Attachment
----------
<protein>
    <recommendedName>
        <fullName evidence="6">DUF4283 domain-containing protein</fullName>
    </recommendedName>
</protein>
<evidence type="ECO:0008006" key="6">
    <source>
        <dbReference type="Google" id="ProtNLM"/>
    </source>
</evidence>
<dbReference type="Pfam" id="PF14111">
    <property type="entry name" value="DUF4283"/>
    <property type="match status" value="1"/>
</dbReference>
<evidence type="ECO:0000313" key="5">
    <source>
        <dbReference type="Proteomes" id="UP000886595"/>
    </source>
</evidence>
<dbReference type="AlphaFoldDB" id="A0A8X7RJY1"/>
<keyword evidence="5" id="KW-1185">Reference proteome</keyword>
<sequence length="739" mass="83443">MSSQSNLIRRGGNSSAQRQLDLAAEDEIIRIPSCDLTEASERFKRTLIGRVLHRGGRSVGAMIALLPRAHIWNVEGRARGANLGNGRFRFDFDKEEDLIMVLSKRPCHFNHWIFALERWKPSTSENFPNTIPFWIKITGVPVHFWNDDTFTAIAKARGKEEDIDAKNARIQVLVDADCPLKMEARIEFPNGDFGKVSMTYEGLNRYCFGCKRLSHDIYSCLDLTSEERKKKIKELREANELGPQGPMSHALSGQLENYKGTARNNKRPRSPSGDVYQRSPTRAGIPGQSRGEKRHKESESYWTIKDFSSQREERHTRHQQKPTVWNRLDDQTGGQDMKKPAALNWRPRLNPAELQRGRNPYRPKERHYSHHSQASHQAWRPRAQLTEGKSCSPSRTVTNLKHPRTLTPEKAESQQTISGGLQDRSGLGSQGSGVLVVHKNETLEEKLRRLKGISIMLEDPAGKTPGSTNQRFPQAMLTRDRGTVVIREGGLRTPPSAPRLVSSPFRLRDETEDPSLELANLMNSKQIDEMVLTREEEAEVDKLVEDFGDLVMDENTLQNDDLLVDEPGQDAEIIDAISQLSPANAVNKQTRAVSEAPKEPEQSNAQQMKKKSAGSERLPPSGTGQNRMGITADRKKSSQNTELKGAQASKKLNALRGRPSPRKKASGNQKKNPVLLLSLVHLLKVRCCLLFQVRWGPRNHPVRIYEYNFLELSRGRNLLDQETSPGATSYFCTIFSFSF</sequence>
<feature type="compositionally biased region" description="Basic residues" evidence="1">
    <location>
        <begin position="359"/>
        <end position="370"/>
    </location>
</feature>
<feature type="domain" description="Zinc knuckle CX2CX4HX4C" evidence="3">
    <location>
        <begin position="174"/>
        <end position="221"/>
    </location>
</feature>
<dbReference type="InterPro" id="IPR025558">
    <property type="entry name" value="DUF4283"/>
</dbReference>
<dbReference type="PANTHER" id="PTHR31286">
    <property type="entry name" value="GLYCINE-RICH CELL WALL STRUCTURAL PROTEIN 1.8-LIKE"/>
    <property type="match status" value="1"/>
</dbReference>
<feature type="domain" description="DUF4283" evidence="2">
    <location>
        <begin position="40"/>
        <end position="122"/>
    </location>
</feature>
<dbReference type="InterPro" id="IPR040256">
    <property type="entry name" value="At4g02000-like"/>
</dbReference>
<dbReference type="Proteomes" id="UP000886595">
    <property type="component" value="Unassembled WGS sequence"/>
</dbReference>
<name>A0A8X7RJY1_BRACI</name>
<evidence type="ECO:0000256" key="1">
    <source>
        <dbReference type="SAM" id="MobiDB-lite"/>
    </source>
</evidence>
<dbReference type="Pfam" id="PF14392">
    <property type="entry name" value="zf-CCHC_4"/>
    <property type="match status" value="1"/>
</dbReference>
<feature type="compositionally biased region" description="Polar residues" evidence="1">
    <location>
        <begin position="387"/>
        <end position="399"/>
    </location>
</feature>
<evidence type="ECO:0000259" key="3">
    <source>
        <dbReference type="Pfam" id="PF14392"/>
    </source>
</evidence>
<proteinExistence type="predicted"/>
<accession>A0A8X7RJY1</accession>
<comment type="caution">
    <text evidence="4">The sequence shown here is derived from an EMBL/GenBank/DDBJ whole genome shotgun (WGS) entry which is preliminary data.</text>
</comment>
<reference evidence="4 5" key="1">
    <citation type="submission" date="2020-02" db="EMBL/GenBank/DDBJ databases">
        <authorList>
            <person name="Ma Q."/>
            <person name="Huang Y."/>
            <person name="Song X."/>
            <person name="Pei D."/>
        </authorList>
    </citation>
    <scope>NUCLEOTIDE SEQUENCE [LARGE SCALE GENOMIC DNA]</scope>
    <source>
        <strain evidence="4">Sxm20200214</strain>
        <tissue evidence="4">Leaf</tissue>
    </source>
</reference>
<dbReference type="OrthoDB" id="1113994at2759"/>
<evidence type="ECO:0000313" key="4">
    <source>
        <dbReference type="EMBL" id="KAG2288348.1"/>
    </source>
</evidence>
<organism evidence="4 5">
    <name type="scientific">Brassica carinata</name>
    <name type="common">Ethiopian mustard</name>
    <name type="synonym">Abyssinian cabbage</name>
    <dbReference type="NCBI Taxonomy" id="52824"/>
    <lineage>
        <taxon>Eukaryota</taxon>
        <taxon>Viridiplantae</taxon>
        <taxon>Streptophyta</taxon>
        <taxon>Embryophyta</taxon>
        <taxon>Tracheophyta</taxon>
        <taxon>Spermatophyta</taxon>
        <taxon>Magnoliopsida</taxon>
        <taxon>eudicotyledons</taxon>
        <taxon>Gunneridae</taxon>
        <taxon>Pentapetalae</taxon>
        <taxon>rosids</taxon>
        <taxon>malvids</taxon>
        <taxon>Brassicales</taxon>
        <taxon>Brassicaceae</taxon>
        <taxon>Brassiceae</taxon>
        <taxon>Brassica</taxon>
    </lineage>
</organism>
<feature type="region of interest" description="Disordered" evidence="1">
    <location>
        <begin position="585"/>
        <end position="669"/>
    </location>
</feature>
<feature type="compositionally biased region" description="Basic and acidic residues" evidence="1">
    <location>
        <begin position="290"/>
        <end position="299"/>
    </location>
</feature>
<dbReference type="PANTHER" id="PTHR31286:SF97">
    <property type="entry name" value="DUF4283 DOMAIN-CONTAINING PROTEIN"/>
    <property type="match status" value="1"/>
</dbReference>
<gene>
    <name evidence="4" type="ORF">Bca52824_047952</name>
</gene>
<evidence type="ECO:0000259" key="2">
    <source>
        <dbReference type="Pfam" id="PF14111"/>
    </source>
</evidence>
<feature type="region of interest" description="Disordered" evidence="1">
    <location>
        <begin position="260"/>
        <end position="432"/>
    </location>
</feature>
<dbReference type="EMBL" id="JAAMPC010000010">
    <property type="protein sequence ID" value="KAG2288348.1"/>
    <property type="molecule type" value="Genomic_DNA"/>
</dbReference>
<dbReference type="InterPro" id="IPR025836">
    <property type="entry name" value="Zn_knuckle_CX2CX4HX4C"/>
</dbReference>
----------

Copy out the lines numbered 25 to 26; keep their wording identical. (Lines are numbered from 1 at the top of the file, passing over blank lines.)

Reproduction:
        <begin position="359"/>
        <end position="370"/>